Beginning in 2015, social entrepreneurship students at Krannert will have the opportunity to take part in a study abroad program in Guatemala that is being developed by management professor Elaine Mosakowski. (Photo provided)
The Start of Something Good
Solving social problems one business at a time
Social entrepreneurship is the business of finding innovative solutions to fundamental social problems. “It’s not just about starting a nonprofit. It’s about really coming up with new ways to address homelessness, poverty, food insecurity, animal rescue and other important issues,” says Elaine Mosakowski, professor of management.
Mosakowski teaches entrepreneurship to undergraduate and graduate students at Purdue and is developing a study abroad program in Guatemala that will launch in 2015. Whether she is teaching a traditional entrepreneurship class or one specifically addressing social entrepreneurship, her goal is always the same: Get students to think about how their business can have a positive impact on the larger community.
“In the class, I talk about potential synergies between the commercial part of a venture and the social part of a venture, so a business is doing well both financially and in the community,” she explains.
For her undergraduate classes, one of the requirements is that students volunteer and connect with existing social organizations in the community. “It’s hands-on learning,” Mosakowski says. “Just go and immerse yourself. See if you can identify opportunities while you are volunteering and sitting next to someone who has a need.”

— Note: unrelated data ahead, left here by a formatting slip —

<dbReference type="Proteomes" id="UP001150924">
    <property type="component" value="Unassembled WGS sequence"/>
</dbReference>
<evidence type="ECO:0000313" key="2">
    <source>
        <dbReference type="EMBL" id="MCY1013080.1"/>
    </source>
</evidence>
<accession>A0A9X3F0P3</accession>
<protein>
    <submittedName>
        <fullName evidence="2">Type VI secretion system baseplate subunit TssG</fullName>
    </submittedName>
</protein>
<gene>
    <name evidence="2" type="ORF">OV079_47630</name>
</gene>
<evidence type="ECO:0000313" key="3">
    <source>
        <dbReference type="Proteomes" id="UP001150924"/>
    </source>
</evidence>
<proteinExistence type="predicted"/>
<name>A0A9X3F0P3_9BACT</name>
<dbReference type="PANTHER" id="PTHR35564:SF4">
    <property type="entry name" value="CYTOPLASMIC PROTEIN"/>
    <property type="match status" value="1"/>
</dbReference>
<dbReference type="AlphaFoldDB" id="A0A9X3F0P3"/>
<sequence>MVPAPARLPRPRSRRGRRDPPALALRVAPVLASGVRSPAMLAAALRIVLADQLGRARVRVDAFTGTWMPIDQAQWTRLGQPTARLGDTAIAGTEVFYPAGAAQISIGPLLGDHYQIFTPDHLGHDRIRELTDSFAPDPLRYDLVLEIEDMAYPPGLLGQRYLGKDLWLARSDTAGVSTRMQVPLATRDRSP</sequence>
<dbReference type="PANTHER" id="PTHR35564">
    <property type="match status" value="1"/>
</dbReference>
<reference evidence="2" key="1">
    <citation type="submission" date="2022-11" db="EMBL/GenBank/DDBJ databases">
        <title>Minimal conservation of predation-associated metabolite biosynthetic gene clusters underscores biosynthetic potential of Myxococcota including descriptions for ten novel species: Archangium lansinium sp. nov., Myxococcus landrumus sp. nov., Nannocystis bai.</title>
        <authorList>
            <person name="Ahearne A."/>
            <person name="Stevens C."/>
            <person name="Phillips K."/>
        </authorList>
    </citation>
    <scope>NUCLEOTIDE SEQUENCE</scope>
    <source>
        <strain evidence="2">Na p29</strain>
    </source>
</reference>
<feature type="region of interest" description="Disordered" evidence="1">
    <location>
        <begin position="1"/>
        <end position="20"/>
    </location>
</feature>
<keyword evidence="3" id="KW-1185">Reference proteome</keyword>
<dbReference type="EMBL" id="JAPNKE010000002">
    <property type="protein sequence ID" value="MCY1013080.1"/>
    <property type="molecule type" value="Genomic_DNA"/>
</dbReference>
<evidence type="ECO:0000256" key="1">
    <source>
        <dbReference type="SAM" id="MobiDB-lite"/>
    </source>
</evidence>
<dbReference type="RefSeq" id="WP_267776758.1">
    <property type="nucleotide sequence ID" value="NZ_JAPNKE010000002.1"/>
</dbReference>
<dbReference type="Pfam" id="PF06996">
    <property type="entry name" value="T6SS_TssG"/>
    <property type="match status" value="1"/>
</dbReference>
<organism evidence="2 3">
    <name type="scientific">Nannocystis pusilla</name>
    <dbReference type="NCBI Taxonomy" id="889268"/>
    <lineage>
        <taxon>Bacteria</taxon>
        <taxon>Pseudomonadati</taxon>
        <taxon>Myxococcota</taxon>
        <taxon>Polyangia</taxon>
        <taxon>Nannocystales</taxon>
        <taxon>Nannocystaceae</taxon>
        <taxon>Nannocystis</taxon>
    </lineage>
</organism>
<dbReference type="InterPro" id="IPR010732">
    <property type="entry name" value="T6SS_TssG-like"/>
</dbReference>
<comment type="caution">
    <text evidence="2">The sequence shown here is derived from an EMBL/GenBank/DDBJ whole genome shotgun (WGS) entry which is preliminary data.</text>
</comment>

She also encourages students to pursue their passions. “We talk about entrepreneurs being passionate. When you talk about the social space, it’s different. A lot of times the projects are so personal — it may be a challenge you experienced, or strength you have, that you are inspired to share with other individuals.”
Mosakowski teaches entrepreneurship to master’s students in the Global Entrepreneurship Program (GEP), a partnership between Purdue, EMLYON in France and Zhejiang University in China. Students spend a semester at all three universities before earning their degrees.
Some students haven’t even thought about the social aspect of entrepreneurship before taking Mosakowski’s class. Others, like Helga Quijano, have fully formed ideas of social entrepreneurship projects.
Sustainable urban agriculture
Quijano plans to integrate a sustainable urban agriculture project with low-income housing in her home country of Colombia.
“The idea is to give them the cheapest, easiest, most productive system for producing crops. It will be a raised-bed system with a rainwater recycling system. It is something that works, and works around the world, and is not expensive,” she says.